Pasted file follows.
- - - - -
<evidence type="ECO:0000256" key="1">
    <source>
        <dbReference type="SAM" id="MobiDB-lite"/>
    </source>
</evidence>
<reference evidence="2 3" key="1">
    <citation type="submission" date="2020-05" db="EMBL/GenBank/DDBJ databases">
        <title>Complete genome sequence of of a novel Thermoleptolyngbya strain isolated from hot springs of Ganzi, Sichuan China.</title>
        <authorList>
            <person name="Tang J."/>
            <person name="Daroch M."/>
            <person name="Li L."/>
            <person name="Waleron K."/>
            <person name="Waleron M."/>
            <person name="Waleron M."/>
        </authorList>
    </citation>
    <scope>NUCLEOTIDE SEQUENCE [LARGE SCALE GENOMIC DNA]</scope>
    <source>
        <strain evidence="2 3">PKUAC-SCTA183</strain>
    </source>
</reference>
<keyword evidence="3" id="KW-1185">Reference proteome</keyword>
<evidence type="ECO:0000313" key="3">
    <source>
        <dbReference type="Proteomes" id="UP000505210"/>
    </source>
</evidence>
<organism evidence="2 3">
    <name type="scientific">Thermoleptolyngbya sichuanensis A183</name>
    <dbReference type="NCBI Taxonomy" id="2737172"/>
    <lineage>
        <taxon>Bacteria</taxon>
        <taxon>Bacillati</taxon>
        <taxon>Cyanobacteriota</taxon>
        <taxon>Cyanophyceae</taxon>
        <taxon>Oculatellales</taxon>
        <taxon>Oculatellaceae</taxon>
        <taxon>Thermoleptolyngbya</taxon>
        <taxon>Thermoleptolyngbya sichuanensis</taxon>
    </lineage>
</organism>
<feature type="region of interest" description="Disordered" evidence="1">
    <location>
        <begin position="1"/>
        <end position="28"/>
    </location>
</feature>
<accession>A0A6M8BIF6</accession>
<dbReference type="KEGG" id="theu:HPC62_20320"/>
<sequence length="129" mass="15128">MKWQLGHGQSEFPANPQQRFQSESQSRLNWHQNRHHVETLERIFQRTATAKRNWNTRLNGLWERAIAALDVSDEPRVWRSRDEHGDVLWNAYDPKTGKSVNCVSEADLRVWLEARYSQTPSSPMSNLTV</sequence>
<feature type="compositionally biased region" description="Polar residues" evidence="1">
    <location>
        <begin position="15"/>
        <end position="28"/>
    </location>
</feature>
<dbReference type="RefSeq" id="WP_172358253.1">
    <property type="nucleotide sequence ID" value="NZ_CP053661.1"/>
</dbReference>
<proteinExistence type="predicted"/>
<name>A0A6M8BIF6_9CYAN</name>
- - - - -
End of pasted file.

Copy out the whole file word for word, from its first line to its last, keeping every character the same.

<evidence type="ECO:0000256" key="1">
    <source>
        <dbReference type="SAM" id="MobiDB-lite"/>
    </source>
</evidence>
<reference evidence="2 3" key="1">
    <citation type="submission" date="2020-05" db="EMBL/GenBank/DDBJ databases">
        <title>Complete genome sequence of of a novel Thermoleptolyngbya strain isolated from hot springs of Ganzi, Sichuan China.</title>
        <authorList>
            <person name="Tang J."/>
            <person name="Daroch M."/>
            <person name="Li L."/>
            <person name="Waleron K."/>
            <person name="Waleron M."/>
            <person name="Waleron M."/>
        </authorList>
    </citation>
    <scope>NUCLEOTIDE SEQUENCE [LARGE SCALE GENOMIC DNA]</scope>
    <source>
        <strain evidence="2 3">PKUAC-SCTA183</strain>
    </source>
</reference>
<keyword evidence="3" id="KW-1185">Reference proteome</keyword>
<evidence type="ECO:0000313" key="3">
    <source>
        <dbReference type="Proteomes" id="UP000505210"/>
    </source>
</evidence>
<organism evidence="2 3">
    <name type="scientific">Thermoleptolyngbya sichuanensis A183</name>
    <dbReference type="NCBI Taxonomy" id="2737172"/>
    <lineage>
        <taxon>Bacteria</taxon>
        <taxon>Bacillati</taxon>
        <taxon>Cyanobacteriota</taxon>
        <taxon>Cyanophyceae</taxon>
        <taxon>Oculatellales</taxon>
        <taxon>Oculatellaceae</taxon>
        <taxon>Thermoleptolyngbya</taxon>
        <taxon>Thermoleptolyngbya sichuanensis</taxon>
    </lineage>
</organism>
<feature type="region of interest" description="Disordered" evidence="1">
    <location>
        <begin position="1"/>
        <end position="28"/>
    </location>
</feature>
<accession>A0A6M8BIF6</accession>
<dbReference type="KEGG" id="theu:HPC62_20320"/>
<sequence length="129" mass="15128">MKWQLGHGQSEFPANPQQRFQSESQSRLNWHQNRHHVETLERIFQRTATAKRNWNTRLNGLWERAIAALDVSDEPRVWRSRDEHGDVLWNAYDPKTGKSVNCVSEADLRVWLEARYSQTPSSPMSNLTV</sequence>
<feature type="compositionally biased region" description="Polar residues" evidence="1">
    <location>
        <begin position="15"/>
        <end position="28"/>
    </location>
</feature>
<dbReference type="RefSeq" id="WP_172358253.1">
    <property type="nucleotide sequence ID" value="NZ_CP053661.1"/>
</dbReference>
<proteinExistence type="predicted"/>
<name>A0A6M8BIF6_9CYAN</name>